• Where the Water Goes

  • Life and Death Along the Colorado River
  • By: David Owen
  • Narrated by: Fred Sanders
  • Length: 9 hrs and 26 mins
  • 4.5 out of 5 stars (408 ratings)

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Where the Water Goes  By  cover art

Where the Water Goes

By: David Owen
Narrated by: Fred Sanders
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Publisher's summary

An eye-opening account of where our water comes from and where it all goes.

The Colorado River is an essential resource for a surprisingly large part of the United States, and every gallon that flows down it is owned or claimed by someone. David Owen traces all that water from the Colorado’s headwaters to its parched terminus, once a verdant wetland but now a million-acre desert. He takes listeners on an adventure downriver, along a labyrinth of waterways, reservoirs, power plants, farms, fracking sites, ghost towns, and RV parks, to the spot near the US-Mexico border where the river runs dry.

Water problems in the Western United States can seem tantalizingly easy to solve: Just turn off the fountains at the Bellagio, stop selling hay to China, ban golf, cut down the almond trees, and kill all the lawyers. But a closer look reveals a vast man-made ecosystem that is far more complex and more interesting than the headlines let on.

The story Owen tells in Where the Water Goes is crucial to our future: How a patchwork of engineering marvels, byzantine legal agreements, aging infrastructure, and neighborly cooperation enables life to flourish in the desert - and the disastrous consequences we face when any part of this tenuous system fails.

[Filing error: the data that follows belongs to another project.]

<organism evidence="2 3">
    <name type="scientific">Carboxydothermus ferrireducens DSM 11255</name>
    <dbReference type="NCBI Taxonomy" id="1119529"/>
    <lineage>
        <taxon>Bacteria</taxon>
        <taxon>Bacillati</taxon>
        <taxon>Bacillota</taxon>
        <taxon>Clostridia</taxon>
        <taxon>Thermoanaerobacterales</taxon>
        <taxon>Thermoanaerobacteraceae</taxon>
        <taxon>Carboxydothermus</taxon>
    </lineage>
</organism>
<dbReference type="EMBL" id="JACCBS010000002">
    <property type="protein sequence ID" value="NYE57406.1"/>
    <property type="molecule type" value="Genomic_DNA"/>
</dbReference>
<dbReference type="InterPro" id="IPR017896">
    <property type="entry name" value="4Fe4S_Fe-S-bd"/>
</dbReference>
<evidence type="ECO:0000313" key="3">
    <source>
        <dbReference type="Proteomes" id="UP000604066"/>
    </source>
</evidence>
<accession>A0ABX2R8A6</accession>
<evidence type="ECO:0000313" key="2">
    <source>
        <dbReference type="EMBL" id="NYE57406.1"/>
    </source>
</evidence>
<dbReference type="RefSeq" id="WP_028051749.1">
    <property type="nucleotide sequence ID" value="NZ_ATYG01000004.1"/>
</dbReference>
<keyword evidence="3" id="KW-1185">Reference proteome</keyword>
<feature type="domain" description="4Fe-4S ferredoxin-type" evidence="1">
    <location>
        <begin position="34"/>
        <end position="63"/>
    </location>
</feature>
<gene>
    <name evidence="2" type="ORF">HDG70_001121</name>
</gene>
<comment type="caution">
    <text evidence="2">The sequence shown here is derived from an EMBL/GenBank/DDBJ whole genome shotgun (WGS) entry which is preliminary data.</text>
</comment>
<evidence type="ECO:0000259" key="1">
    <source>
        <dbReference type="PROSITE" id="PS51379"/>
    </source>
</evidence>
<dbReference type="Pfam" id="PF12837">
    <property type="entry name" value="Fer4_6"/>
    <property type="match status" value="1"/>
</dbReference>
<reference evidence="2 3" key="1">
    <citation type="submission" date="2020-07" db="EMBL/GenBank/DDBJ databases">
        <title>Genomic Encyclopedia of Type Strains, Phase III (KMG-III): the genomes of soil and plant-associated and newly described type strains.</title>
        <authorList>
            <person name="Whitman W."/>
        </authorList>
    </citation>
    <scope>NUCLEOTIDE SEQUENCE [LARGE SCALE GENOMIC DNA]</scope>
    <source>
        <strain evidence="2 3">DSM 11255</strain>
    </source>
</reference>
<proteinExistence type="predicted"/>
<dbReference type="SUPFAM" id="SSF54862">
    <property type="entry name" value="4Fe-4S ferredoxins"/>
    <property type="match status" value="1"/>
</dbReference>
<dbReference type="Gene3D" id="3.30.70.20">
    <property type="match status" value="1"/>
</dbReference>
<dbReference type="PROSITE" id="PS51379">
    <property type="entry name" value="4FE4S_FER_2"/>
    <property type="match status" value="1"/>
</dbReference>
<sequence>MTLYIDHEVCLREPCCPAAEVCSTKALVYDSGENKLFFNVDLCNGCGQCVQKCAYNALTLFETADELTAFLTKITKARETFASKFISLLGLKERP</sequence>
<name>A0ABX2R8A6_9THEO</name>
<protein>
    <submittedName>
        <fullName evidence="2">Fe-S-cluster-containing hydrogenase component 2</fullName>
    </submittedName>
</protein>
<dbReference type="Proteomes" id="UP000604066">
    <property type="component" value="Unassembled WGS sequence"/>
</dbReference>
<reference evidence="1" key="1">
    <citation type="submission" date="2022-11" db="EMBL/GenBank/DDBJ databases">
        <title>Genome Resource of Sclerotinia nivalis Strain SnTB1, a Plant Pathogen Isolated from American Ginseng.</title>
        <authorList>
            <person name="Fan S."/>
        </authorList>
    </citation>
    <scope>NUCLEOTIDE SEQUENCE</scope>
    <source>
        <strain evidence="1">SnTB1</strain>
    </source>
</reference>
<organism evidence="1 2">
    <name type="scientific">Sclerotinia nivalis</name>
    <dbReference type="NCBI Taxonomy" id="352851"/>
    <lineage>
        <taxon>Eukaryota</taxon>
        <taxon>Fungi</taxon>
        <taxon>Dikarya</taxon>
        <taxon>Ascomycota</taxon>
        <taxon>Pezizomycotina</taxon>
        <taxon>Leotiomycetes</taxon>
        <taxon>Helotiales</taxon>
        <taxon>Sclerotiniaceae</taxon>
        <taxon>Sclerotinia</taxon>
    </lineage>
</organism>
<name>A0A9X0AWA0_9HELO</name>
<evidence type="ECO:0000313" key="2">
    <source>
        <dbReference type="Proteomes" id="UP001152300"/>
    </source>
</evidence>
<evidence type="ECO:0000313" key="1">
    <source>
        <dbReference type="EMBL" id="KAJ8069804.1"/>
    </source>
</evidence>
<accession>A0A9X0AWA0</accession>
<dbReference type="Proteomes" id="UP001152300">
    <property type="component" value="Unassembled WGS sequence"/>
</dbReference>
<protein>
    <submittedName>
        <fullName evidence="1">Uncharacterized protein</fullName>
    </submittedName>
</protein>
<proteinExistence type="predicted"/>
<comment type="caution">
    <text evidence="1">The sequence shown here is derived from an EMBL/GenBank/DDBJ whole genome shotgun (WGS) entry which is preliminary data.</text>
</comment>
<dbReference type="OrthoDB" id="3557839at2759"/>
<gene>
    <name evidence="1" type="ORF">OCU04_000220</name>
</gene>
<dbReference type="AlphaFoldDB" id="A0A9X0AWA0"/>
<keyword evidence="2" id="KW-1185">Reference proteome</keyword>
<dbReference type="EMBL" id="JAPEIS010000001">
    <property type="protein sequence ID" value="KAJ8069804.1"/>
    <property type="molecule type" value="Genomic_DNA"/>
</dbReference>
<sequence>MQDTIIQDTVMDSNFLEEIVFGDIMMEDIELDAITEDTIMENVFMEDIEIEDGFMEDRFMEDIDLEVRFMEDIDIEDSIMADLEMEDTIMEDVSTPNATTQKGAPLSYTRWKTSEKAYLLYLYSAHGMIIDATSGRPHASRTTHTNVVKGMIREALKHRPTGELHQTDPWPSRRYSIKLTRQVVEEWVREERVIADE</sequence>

©2017 David Owen (P)2017 Penguin Audio

Critic reviews

“Owen has the keen observation of a birder combined with the breezy writing to draw you in with unusual insights.... As Owen shows, the Colorado River is a great, sad, terrifying, possibly hopeful example of the pervasive, permanent mark people are making on the planet.” (The New York Times Book Review)

“Wonderfully written...Mr. Owen writes about water, but in these polarized times the lessons he shares spill into other arenas. The world of water rights and wrongs along the Colorado River offers hope for other problems.” (Wall Street Journal)

“Owen is effortlessly engaging, informally parceling out information about acre-foot allotments alongside sketches of notable, often dreadful figures in the river's history... Where the Water Goes doesn't pretend to solve the problems Owen acknowledges are overwhelming and, in some ways, impossible. It's a restless travelogue of long-term human impact on the natural world, and how politics and economics have as much to do with redirecting rivers as any canal. But with its historical eddies, policy asides, and trips to the Hoover Dam, at heart Where the Water Goes is about water as a function of time, and a reminder that we're running out of both.” (NPR.org)

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